Welcome to the Florida Red Tide and Human Health Studies Website. This Website provides information concerning Florida Red Tide and its toxins, and our research studies, as well as important links, for scientists, our Red Tide Study participants, and the general public.
What are red tides or HABS?
Red tides or Harmful Algal Blooms (HABs) are blooms of marine and freshwater algae. These HABs or red tides appear to be increasing in incidence, time length and geographic spread. Researchers are investigating their causes, including possible man-made influences and the effects of changing ocean temperatures, currents and weather patterns associated with global warming.
What is Florida Red Tide?
Toxic red tides have been observed in Florida at least since the 1840s. Since that time, there have been multiple documented episodes with fish kills in the Gulf of Mexico, the East Coast of Florida, and up to the North Carolina coast.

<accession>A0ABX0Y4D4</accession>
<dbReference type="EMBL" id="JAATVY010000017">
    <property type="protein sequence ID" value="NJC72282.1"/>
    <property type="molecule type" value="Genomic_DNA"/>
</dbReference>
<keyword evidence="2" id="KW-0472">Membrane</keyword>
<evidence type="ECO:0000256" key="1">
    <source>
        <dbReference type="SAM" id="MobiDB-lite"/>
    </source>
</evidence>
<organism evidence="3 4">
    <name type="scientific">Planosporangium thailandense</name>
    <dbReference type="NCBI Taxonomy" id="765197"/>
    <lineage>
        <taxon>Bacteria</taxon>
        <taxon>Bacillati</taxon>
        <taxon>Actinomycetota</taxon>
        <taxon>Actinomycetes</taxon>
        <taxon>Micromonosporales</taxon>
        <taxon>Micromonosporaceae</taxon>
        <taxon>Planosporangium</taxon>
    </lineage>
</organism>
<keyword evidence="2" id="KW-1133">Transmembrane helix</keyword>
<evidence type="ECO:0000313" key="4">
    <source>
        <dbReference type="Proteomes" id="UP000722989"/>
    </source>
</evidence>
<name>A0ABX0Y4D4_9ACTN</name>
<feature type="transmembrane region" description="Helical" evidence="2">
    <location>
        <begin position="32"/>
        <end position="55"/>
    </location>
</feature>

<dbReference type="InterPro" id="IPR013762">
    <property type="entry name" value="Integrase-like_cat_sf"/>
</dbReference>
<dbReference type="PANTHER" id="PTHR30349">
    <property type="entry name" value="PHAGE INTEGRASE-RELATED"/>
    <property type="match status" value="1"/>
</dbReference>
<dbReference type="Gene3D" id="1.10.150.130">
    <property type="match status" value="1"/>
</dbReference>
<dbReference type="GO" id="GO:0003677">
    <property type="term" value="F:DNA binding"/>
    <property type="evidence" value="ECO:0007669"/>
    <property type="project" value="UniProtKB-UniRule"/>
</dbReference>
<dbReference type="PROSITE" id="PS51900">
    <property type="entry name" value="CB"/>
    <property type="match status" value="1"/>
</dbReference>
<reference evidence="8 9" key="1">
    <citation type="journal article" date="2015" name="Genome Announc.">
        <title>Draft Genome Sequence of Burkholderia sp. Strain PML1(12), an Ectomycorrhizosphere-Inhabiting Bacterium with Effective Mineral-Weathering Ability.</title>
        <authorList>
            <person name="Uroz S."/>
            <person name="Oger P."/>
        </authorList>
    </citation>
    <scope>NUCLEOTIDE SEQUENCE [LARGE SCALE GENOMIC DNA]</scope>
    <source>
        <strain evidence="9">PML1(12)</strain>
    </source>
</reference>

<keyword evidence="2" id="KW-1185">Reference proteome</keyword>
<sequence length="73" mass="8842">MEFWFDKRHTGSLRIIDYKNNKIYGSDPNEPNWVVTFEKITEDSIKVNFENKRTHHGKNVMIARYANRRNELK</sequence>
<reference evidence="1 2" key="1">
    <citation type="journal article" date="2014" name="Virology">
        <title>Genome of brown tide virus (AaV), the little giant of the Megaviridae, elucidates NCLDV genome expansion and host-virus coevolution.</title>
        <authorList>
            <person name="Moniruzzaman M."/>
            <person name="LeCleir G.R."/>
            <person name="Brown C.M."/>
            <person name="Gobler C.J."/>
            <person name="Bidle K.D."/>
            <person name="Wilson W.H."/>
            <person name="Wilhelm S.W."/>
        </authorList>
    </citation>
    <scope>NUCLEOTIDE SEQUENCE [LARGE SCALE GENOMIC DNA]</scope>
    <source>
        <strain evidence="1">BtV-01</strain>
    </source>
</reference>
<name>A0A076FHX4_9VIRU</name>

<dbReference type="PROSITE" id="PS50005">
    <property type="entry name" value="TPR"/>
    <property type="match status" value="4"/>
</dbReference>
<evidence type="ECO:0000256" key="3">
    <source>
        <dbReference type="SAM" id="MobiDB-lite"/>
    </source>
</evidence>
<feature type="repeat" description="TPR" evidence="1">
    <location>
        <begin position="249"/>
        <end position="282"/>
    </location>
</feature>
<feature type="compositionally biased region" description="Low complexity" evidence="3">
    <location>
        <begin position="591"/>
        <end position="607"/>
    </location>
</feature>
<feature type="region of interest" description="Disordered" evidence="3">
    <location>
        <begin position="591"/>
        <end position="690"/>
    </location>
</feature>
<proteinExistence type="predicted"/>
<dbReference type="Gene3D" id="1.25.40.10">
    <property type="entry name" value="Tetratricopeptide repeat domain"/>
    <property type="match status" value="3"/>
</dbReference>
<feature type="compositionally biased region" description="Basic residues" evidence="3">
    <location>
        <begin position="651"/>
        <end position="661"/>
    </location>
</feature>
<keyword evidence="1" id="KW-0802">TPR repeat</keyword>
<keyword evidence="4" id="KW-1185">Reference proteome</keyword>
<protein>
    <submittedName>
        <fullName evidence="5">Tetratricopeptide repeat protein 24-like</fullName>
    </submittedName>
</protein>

In Florida, red tides are often the result of “blooms,” i.e. the multiplication of a single-celled algae or dinoflagellate called Karenia brevis (formerly known as Gymnodinium breve and Ptychodiscus brevis). These particular organisms produce natural and very powerful neurotoxins called Brevetoxins.
Brevetoxins can cause extensive fish kills, as well as mortality of marine mammals and birds. Humans experience neurotoxic shellfish poisoning (NSP) when they consume shellfish contaminated with brevetoxins and respiratory effects when they breathe aerosolized red tide toxins.